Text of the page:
P-Values and Trend


In Briggs' Using P-Values To Diagnose "Trends" Is Invalid article, as an argument against p-values, he said

Consider the problem of varying the start date of the analysis. We have observations from 1 to t, and check for trend using (the incorrect) statistical means. The trend, as above in the picture, is declared. It is negative. Therefore, the cause is said to be present. Then redo the analysis, this time starting from 2 to t, then 3 to t, and so on. You will discover that the trend changes, and even changes signs, all changes verified by wee p-values.

Where to even start...?

The X13-ARIMA-SEATS seasonal adjustment program is an approach developed incrementally over the last 50+ years, and is used in many government agencies, banks, etc. in the world for seasonal adjustment. It uses a variety of statistics and p-values (that Briggs doesn't like).

What is Briggs' well-developed and accepted substitute, exactly? I ask this because "all we have to do is look", as Briggs proposed for a substitute to using models, doesn't pass the most basic smell test. Different people "looking", whatever that even means, could come up with different decisions. Moreover, the same person looking at the same data at a different time could come up with an different decision. We obviously need to be more rigorous and define things in science. Also, modern time series isn't confused about defining a trend like Briggs implies. The trend and other terms are quite well defined in the documentation and program code.

Yes, output and decisions can change based on your model span (data used to create model). That's not surprising or undesirable whatsoever. I'd still rather have things change based on a span of data than based on deciding from "looking", which we still do not know what it means.

Please pass this on to anybody you see, especially scientists, who use statistical methods to claim their trends are "significant".
I passed to them "all we have to do is look". What do you think they said?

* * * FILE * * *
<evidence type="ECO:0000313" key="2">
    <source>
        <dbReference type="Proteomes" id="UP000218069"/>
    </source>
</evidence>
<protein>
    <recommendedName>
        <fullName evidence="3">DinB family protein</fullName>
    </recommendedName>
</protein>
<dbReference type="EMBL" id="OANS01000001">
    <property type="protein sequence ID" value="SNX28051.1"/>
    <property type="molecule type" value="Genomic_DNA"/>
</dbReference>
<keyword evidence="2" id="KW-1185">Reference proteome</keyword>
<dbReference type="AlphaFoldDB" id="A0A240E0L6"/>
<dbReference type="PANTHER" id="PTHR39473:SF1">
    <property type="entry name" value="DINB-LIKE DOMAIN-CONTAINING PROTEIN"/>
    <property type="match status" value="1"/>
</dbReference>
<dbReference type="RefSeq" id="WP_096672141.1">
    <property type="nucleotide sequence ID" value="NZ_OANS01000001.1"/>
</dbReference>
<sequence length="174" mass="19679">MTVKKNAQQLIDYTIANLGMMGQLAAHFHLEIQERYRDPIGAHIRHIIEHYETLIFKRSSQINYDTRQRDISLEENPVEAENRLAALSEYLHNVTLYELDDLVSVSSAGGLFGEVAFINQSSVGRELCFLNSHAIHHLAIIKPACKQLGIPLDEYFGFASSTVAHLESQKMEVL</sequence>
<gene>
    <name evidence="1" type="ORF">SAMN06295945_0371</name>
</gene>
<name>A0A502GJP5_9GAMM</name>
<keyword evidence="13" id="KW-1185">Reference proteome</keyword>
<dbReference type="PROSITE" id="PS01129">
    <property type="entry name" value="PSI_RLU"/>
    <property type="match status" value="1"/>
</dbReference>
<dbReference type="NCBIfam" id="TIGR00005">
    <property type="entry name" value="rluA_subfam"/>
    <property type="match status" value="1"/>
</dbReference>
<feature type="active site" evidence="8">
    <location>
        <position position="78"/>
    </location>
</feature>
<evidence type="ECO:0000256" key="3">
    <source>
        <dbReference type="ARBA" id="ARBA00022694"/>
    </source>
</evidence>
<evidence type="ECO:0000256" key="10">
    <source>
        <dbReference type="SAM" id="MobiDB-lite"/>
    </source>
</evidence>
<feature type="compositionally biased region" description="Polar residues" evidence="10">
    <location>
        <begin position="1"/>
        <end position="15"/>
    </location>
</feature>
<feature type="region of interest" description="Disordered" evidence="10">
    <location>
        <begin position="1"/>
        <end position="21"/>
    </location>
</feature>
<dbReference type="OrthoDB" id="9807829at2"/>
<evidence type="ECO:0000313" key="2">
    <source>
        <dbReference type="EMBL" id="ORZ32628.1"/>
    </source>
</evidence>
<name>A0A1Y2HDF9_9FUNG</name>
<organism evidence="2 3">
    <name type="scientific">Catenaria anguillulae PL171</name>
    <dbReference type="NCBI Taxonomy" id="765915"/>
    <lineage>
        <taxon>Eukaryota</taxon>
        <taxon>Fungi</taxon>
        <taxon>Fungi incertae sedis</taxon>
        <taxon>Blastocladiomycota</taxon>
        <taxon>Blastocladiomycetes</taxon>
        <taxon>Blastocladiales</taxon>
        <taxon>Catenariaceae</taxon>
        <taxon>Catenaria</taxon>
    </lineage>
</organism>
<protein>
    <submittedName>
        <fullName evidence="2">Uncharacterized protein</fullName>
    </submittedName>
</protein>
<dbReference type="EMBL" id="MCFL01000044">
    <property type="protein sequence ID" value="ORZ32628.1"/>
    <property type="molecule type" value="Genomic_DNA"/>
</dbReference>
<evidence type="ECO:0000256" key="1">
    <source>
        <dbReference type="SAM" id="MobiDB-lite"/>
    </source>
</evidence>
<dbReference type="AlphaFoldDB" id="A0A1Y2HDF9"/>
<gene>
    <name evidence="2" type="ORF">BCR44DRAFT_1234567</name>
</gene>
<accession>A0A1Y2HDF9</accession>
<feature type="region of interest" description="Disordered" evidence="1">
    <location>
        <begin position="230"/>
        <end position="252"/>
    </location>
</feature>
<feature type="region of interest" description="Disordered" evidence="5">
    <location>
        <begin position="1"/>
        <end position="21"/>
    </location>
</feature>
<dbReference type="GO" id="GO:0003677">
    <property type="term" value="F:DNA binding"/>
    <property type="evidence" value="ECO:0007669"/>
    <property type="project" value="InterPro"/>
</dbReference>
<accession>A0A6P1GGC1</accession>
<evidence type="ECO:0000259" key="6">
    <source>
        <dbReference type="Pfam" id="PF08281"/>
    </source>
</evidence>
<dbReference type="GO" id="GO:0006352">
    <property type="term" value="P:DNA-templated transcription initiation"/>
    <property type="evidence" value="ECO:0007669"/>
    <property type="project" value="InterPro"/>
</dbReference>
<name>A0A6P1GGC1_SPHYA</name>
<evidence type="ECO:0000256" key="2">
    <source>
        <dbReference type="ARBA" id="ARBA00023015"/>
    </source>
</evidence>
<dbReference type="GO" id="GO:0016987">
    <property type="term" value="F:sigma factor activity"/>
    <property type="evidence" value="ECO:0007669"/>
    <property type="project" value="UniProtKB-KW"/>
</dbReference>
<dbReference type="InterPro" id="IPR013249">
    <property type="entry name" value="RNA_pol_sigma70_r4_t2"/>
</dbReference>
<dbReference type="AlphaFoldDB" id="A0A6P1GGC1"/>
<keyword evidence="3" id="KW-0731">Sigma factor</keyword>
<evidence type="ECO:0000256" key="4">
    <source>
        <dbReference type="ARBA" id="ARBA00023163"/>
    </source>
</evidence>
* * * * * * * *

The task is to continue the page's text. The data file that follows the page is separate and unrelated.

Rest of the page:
To my reply, Briggs wrote

You have read the many arguments against p-values in the linked paper, yes?
Yes, I am familiar with them. I am more wondering however what the arguments are against claimed proposed alternatives to p-values, or how the pros of said alternatives stack up to the pros of p-values. For example, Briggs' readers may be wondering why 'looking' is not relied upon by official agencies to make important decisions but X13-ARIMA-SEATS is.

He continued:

X13-ARIMA-SEATS is used for forecasting, primarily. And forecasting, which is to say predicting, is exactly what I do advocate. That is the alternative to hypothesis testing/Bayes factors. ... If you agree p-values are invalid, I don't see we have any disagreement.

I don't agree that p-values are invalid. I'm saying X13-ARIMA-SEATS is successful and it uses p-values.

Moreover, tests for trends with very minimal assumptions have existed since at least 1945. I present one below from Mann (1945).

The Mann trend test is like Kendall's tau if you are familiar with that. Some details:

One calculates the n choose 2 pairwise differences Yj - Yi (for 1<=i<=j<=n). The test statistic is T = sum[ c(Yj-Yi) ], where the function c is:

= 1, if a>0
= 0, if a=0
= -1, if a<0

If the alternative hypothesis is an upward trend, the rejection region is large positive values of T. For a downward trend, we'd reject for large negative values of T.

There are messy equations for small, but for large n, Z = [3*sqrt(n(n-1))*T ] / sqrt(2*(2n+5)) is distributed as a standard normal. I got most of this information from Nonparametric Statistical Inference, by Gibbons, Chakraborti, p. 399 and p. 406.

Great book on nonparametric statistics by the way, check it out here:

After that exchange was basically ignored, I lost hope interest in replying further. The bottom line is the pros use p-values, and have been for a while. The pros do not use p-values just to use them. They use them because "just look" is ill-defined and a terrible way to proceed in science.

Thanks for reading.

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